While these issues are indeed important, they are not significantly different in an agent context than in any other context. Other issues, rather more encompassing than information integrity, arise in agent-based systems.


"Responsibility" is an intentional description of the nature of a delegated task. If one agent requests another to do something, and the other accepts the task, then the requestee has become responsible for the completion of that task [3].

If an agent is not capable of carrying out a task, clearly issues of responsibility do not apply to that task. Most humans cannot fly unaided - it does not make sense either to demand of a person that he or she fly, or to state that he or she has an obligation not to fly. In Goodwin's terms these are inconsistent and inevitable tasks respectively (1993, pp.44-45).

Responsibility only becomes a meaningful term in a context where, given a goal and an ability, an agent can choose whether or not to exercise that ability in moving towards the goal. The concept of permission that we are used to in the computing field [4] is thus only an aspect of responsibility in the sense that agents with the power to prevent access to resources might choose whether or not to do so. From the point of view of an agent seeking access, responsibility is not an issue [5].

In short, responsibility is intimately tied up with choice.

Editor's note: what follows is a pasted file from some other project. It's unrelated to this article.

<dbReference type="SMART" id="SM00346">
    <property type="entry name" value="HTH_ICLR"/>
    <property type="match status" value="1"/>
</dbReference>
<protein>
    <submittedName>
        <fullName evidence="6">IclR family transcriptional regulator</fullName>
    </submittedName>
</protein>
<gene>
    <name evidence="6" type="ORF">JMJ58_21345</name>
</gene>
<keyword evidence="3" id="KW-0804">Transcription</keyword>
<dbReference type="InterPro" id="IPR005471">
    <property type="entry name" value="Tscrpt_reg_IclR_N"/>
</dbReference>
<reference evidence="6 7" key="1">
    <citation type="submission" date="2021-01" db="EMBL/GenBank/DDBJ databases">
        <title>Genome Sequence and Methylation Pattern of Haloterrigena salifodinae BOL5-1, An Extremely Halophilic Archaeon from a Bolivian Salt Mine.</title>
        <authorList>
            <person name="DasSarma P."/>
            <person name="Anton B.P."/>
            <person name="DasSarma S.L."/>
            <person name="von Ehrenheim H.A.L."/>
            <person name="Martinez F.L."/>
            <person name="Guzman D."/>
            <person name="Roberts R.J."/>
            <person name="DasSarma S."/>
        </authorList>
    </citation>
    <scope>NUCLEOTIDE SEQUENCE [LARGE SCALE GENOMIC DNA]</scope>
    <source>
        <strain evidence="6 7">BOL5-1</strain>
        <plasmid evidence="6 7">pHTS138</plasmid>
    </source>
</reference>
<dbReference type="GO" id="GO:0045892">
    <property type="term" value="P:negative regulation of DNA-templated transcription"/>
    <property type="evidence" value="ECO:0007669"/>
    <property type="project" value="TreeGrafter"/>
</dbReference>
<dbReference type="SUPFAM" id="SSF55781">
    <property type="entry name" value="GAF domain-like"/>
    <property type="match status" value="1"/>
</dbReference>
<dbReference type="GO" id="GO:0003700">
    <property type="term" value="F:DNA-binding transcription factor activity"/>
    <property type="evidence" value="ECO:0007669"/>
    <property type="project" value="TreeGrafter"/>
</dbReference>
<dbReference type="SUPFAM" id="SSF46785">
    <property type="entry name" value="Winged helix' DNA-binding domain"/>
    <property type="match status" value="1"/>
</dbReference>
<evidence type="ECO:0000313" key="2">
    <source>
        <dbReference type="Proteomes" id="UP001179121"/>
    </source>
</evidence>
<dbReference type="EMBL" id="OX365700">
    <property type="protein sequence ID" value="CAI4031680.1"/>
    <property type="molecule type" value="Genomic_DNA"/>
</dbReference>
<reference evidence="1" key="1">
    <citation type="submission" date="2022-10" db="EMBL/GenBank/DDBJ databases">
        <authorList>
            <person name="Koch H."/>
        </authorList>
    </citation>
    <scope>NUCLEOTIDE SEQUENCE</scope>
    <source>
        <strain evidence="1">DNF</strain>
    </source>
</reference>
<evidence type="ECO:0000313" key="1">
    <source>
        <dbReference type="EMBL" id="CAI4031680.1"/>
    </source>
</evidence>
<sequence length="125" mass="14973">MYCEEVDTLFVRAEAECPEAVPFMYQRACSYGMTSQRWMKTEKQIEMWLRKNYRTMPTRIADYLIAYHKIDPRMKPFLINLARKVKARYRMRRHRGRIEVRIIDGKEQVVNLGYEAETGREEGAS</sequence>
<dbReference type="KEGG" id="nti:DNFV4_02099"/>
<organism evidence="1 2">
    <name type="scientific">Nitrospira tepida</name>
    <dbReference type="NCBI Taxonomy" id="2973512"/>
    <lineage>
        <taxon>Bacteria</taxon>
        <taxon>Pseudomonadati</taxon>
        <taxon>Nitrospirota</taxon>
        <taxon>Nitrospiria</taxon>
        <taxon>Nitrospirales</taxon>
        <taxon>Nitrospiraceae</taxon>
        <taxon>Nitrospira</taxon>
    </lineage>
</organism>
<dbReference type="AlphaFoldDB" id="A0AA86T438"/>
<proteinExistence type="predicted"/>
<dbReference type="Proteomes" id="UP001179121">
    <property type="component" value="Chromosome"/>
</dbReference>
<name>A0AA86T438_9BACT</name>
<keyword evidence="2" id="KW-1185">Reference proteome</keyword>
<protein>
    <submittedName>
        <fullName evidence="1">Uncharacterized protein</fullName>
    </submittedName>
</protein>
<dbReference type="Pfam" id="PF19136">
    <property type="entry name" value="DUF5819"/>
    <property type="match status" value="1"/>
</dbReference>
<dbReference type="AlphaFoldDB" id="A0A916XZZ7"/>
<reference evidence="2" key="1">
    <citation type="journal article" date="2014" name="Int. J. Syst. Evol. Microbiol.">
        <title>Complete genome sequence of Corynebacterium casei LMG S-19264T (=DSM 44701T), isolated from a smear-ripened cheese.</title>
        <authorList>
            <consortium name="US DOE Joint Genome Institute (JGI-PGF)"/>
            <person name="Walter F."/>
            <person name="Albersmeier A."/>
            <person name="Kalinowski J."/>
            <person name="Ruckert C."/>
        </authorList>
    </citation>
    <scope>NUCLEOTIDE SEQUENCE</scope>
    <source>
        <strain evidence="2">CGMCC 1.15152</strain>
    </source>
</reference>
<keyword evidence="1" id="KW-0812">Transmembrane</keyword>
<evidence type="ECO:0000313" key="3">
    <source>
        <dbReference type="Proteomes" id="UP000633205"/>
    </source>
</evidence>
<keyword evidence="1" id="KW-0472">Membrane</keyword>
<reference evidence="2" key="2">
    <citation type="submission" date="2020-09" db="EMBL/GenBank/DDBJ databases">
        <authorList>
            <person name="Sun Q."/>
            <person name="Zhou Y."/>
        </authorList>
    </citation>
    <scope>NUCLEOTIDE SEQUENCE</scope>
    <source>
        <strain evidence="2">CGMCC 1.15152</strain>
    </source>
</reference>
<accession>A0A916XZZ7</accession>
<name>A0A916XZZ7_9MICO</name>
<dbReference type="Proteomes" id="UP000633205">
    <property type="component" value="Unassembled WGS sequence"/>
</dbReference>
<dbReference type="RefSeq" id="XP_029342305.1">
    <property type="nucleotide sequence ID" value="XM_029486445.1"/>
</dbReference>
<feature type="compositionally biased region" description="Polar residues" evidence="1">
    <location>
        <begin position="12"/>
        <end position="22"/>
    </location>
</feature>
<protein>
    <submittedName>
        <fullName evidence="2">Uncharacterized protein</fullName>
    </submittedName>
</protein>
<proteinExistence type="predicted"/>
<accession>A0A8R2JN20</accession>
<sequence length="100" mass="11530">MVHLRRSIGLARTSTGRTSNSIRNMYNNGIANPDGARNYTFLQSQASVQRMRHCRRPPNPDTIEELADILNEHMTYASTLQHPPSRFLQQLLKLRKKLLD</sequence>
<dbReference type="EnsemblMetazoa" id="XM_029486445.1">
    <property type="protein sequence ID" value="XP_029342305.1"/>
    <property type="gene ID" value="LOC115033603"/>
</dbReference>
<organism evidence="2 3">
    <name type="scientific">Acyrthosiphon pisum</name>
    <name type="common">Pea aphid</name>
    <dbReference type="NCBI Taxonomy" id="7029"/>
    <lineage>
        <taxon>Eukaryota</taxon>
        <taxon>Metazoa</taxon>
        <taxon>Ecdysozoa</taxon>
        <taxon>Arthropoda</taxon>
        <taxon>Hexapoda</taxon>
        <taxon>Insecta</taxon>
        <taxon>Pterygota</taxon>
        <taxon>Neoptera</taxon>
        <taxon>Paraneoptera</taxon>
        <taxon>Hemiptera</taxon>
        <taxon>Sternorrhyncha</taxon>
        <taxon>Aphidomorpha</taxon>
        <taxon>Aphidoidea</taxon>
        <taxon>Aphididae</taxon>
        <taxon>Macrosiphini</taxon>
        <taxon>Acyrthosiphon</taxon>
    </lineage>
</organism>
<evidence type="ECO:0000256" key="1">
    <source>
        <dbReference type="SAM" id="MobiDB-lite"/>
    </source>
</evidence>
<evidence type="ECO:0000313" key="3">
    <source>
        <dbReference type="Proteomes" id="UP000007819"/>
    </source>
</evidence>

Responsibility has another meaning also - that of doing a task in a way which is optimally appropriate, possibly in contexts far removed from the specifics of the task itself. To "act responsibly" an agent must operate with due regard for those other contexts. For example, perhaps a task has a heavy resource requirement. Even if sufficient resources are available, perhaps some should be left in case other processes need them. An agent which takes account of such matters is being responsible in this other sense.


Related to responsibility is the concept of "obligation". White (1995, pp.8-10) describes how limits are set on the actions a Telescript agent can perform using the concept of an authority. This is the agent equivalent of permissions [4].

However, the authority to carry out an action is only one side of the coin. Responsibility may carry with it an obligation to carry out certain actions.

Consider the situation where an agent has been asked to negotiate for a product, the agent has sufficient credit to transact business, the seller has the required product - but the agent fails to purchase the goods. This is where the notion of obligation comes in. Was the agent obliged to purchase the product? If so, why? Under what conditions might an agent reasonably decide not to carry out its task?

Obligations may exist between agents; certainly they exist between agents and their users. In one sense, obligation is an intentional description (Wooldridge & Jennings, 1995, p.8) of goals, of the complex decision making process by which an agent chooses one course of action over another. In human interaction, the concept of obligation carries with it the implication of conflict and of conflict resolution. Similarly with agents there may be a conflict of goals in the execution of a task, and obligation is a useful term to use to classify the conflicting goals.

There are some implied obligations for any agent, which may seem obvious and trivial, such as the obligation to finish the task in a reasonable time and the obligation to minimise the resources required to complete the task.